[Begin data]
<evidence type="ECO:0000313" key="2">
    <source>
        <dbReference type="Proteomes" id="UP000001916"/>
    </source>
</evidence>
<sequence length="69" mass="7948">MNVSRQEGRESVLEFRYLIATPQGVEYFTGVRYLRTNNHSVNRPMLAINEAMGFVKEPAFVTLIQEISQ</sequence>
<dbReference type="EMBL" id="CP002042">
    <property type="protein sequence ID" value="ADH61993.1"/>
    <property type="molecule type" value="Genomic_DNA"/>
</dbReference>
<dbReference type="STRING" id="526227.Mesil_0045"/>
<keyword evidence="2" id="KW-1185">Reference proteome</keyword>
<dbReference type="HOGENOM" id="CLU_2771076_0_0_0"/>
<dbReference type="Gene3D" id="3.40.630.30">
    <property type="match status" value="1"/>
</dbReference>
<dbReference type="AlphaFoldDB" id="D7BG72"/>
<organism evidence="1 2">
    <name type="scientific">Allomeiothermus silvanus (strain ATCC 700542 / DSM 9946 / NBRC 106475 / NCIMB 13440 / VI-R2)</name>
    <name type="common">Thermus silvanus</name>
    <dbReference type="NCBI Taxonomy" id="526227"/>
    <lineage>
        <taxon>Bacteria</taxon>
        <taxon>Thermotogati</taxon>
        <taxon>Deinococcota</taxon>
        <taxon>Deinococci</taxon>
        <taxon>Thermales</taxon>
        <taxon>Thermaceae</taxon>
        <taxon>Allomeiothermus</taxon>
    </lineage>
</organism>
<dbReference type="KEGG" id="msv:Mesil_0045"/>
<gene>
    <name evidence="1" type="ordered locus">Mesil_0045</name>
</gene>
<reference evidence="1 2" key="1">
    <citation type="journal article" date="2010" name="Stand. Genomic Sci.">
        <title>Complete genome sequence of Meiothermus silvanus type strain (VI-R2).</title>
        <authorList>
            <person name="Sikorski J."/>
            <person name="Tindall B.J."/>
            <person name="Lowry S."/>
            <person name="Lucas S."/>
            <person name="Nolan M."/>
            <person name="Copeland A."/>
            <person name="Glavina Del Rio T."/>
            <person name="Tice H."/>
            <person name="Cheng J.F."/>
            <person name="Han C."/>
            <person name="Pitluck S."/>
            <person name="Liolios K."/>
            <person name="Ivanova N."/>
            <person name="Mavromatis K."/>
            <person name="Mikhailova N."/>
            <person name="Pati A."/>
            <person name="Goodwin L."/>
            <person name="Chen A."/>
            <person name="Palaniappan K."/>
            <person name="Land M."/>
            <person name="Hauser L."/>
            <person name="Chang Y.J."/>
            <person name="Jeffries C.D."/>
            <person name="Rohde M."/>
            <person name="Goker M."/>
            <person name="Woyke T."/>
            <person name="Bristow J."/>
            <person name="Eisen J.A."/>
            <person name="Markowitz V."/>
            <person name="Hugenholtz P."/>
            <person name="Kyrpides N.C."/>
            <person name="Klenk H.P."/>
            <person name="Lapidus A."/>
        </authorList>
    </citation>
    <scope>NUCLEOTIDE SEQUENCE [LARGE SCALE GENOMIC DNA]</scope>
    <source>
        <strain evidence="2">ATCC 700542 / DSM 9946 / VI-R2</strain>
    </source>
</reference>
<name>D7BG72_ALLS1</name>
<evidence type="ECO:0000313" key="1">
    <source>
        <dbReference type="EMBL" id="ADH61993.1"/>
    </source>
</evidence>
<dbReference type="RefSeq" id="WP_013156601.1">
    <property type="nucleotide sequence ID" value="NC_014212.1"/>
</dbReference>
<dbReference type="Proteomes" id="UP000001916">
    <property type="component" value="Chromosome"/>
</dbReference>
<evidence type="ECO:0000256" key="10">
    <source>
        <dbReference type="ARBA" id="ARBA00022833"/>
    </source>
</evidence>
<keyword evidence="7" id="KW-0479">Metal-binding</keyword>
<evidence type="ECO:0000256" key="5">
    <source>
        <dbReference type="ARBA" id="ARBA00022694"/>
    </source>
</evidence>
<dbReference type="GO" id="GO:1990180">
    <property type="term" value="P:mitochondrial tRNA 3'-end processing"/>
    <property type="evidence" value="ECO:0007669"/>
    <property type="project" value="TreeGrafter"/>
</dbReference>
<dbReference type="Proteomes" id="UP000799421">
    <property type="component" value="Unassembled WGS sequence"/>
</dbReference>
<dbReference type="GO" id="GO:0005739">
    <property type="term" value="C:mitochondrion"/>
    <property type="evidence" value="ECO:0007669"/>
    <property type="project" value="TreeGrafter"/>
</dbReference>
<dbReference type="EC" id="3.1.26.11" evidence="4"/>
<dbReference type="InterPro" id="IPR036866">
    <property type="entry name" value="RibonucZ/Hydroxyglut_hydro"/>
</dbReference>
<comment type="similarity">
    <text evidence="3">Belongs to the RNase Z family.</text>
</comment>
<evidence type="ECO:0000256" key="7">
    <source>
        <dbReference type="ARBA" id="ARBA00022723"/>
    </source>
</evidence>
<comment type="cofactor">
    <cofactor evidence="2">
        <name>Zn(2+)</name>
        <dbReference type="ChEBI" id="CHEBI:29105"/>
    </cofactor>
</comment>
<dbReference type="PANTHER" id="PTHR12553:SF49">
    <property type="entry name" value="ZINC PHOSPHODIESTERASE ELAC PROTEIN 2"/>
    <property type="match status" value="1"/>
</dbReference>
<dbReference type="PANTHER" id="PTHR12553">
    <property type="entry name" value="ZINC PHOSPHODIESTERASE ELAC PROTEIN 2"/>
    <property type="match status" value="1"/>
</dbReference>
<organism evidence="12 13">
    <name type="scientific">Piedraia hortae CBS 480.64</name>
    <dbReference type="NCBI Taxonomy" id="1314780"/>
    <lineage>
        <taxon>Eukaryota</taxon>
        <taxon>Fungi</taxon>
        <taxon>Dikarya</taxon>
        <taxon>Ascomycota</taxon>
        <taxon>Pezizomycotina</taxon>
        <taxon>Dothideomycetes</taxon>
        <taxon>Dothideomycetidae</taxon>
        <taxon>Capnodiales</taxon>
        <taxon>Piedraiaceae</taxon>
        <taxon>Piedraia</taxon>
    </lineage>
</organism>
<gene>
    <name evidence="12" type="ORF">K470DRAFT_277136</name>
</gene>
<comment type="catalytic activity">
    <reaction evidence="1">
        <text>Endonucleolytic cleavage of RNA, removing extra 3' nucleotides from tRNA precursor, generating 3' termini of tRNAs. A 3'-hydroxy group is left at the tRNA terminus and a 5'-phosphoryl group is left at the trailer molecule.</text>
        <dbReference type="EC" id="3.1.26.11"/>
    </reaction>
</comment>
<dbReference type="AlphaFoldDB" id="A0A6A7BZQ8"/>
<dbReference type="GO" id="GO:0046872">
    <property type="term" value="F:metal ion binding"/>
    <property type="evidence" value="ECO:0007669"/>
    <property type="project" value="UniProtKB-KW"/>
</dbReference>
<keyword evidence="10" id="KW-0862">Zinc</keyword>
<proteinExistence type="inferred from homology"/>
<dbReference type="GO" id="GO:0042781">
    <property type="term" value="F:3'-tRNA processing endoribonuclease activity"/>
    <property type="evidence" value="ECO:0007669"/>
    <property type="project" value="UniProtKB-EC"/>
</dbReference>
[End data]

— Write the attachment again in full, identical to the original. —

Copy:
<evidence type="ECO:0000313" key="2">
    <source>
        <dbReference type="Proteomes" id="UP000001916"/>
    </source>
</evidence>
<sequence length="69" mass="7948">MNVSRQEGRESVLEFRYLIATPQGVEYFTGVRYLRTNNHSVNRPMLAINEAMGFVKEPAFVTLIQEISQ</sequence>
<dbReference type="EMBL" id="CP002042">
    <property type="protein sequence ID" value="ADH61993.1"/>
    <property type="molecule type" value="Genomic_DNA"/>
</dbReference>
<dbReference type="STRING" id="526227.Mesil_0045"/>
<keyword evidence="2" id="KW-1185">Reference proteome</keyword>
<dbReference type="HOGENOM" id="CLU_2771076_0_0_0"/>
<dbReference type="Gene3D" id="3.40.630.30">
    <property type="match status" value="1"/>
</dbReference>
<dbReference type="AlphaFoldDB" id="D7BG72"/>
<organism evidence="1 2">
    <name type="scientific">Allomeiothermus silvanus (strain ATCC 700542 / DSM 9946 / NBRC 106475 / NCIMB 13440 / VI-R2)</name>
    <name type="common">Thermus silvanus</name>
    <dbReference type="NCBI Taxonomy" id="526227"/>
    <lineage>
        <taxon>Bacteria</taxon>
        <taxon>Thermotogati</taxon>
        <taxon>Deinococcota</taxon>
        <taxon>Deinococci</taxon>
        <taxon>Thermales</taxon>
        <taxon>Thermaceae</taxon>
        <taxon>Allomeiothermus</taxon>
    </lineage>
</organism>
<dbReference type="KEGG" id="msv:Mesil_0045"/>
<gene>
    <name evidence="1" type="ordered locus">Mesil_0045</name>
</gene>
<reference evidence="1 2" key="1">
    <citation type="journal article" date="2010" name="Stand. Genomic Sci.">
        <title>Complete genome sequence of Meiothermus silvanus type strain (VI-R2).</title>
        <authorList>
            <person name="Sikorski J."/>
            <person name="Tindall B.J."/>
            <person name="Lowry S."/>
            <person name="Lucas S."/>
            <person name="Nolan M."/>
            <person name="Copeland A."/>
            <person name="Glavina Del Rio T."/>
            <person name="Tice H."/>
            <person name="Cheng J.F."/>
            <person name="Han C."/>
            <person name="Pitluck S."/>
            <person name="Liolios K."/>
            <person name="Ivanova N."/>
            <person name="Mavromatis K."/>
            <person name="Mikhailova N."/>
            <person name="Pati A."/>
            <person name="Goodwin L."/>
            <person name="Chen A."/>
            <person name="Palaniappan K."/>
            <person name="Land M."/>
            <person name="Hauser L."/>
            <person name="Chang Y.J."/>
            <person name="Jeffries C.D."/>
            <person name="Rohde M."/>
            <person name="Goker M."/>
            <person name="Woyke T."/>
            <person name="Bristow J."/>
            <person name="Eisen J.A."/>
            <person name="Markowitz V."/>
            <person name="Hugenholtz P."/>
            <person name="Kyrpides N.C."/>
            <person name="Klenk H.P."/>
            <person name="Lapidus A."/>
        </authorList>
    </citation>
    <scope>NUCLEOTIDE SEQUENCE [LARGE SCALE GENOMIC DNA]</scope>
    <source>
        <strain evidence="2">ATCC 700542 / DSM 9946 / VI-R2</strain>
    </source>
</reference>
<name>D7BG72_ALLS1</name>
<evidence type="ECO:0000313" key="1">
    <source>
        <dbReference type="EMBL" id="ADH61993.1"/>
    </source>
</evidence>
<dbReference type="RefSeq" id="WP_013156601.1">
    <property type="nucleotide sequence ID" value="NC_014212.1"/>
</dbReference>
<dbReference type="Proteomes" id="UP000001916">
    <property type="component" value="Chromosome"/>
</dbReference>
<evidence type="ECO:0000256" key="10">
    <source>
        <dbReference type="ARBA" id="ARBA00022833"/>
    </source>
</evidence>
<keyword evidence="7" id="KW-0479">Metal-binding</keyword>
<evidence type="ECO:0000256" key="5">
    <source>
        <dbReference type="ARBA" id="ARBA00022694"/>
    </source>
</evidence>
<dbReference type="GO" id="GO:1990180">
    <property type="term" value="P:mitochondrial tRNA 3'-end processing"/>
    <property type="evidence" value="ECO:0007669"/>
    <property type="project" value="TreeGrafter"/>
</dbReference>
<dbReference type="Proteomes" id="UP000799421">
    <property type="component" value="Unassembled WGS sequence"/>
</dbReference>
<dbReference type="GO" id="GO:0005739">
    <property type="term" value="C:mitochondrion"/>
    <property type="evidence" value="ECO:0007669"/>
    <property type="project" value="TreeGrafter"/>
</dbReference>
<dbReference type="EC" id="3.1.26.11" evidence="4"/>
<dbReference type="InterPro" id="IPR036866">
    <property type="entry name" value="RibonucZ/Hydroxyglut_hydro"/>
</dbReference>
<comment type="similarity">
    <text evidence="3">Belongs to the RNase Z family.</text>
</comment>
<evidence type="ECO:0000256" key="7">
    <source>
        <dbReference type="ARBA" id="ARBA00022723"/>
    </source>
</evidence>
<comment type="cofactor">
    <cofactor evidence="2">
        <name>Zn(2+)</name>
        <dbReference type="ChEBI" id="CHEBI:29105"/>
    </cofactor>
</comment>
<dbReference type="PANTHER" id="PTHR12553:SF49">
    <property type="entry name" value="ZINC PHOSPHODIESTERASE ELAC PROTEIN 2"/>
    <property type="match status" value="1"/>
</dbReference>
<dbReference type="PANTHER" id="PTHR12553">
    <property type="entry name" value="ZINC PHOSPHODIESTERASE ELAC PROTEIN 2"/>
    <property type="match status" value="1"/>
</dbReference>
<organism evidence="12 13">
    <name type="scientific">Piedraia hortae CBS 480.64</name>
    <dbReference type="NCBI Taxonomy" id="1314780"/>
    <lineage>
        <taxon>Eukaryota</taxon>
        <taxon>Fungi</taxon>
        <taxon>Dikarya</taxon>
        <taxon>Ascomycota</taxon>
        <taxon>Pezizomycotina</taxon>
        <taxon>Dothideomycetes</taxon>
        <taxon>Dothideomycetidae</taxon>
        <taxon>Capnodiales</taxon>
        <taxon>Piedraiaceae</taxon>
        <taxon>Piedraia</taxon>
    </lineage>
</organism>
<gene>
    <name evidence="12" type="ORF">K470DRAFT_277136</name>
</gene>
<comment type="catalytic activity">
    <reaction evidence="1">
        <text>Endonucleolytic cleavage of RNA, removing extra 3' nucleotides from tRNA precursor, generating 3' termini of tRNAs. A 3'-hydroxy group is left at the tRNA terminus and a 5'-phosphoryl group is left at the trailer molecule.</text>
        <dbReference type="EC" id="3.1.26.11"/>
    </reaction>
</comment>
<dbReference type="AlphaFoldDB" id="A0A6A7BZQ8"/>
<dbReference type="GO" id="GO:0046872">
    <property type="term" value="F:metal ion binding"/>
    <property type="evidence" value="ECO:0007669"/>
    <property type="project" value="UniProtKB-KW"/>
</dbReference>
<keyword evidence="10" id="KW-0862">Zinc</keyword>
<proteinExistence type="inferred from homology"/>
<dbReference type="GO" id="GO:0042781">
    <property type="term" value="F:3'-tRNA processing endoribonuclease activity"/>
    <property type="evidence" value="ECO:0007669"/>
    <property type="project" value="UniProtKB-EC"/>
</dbReference>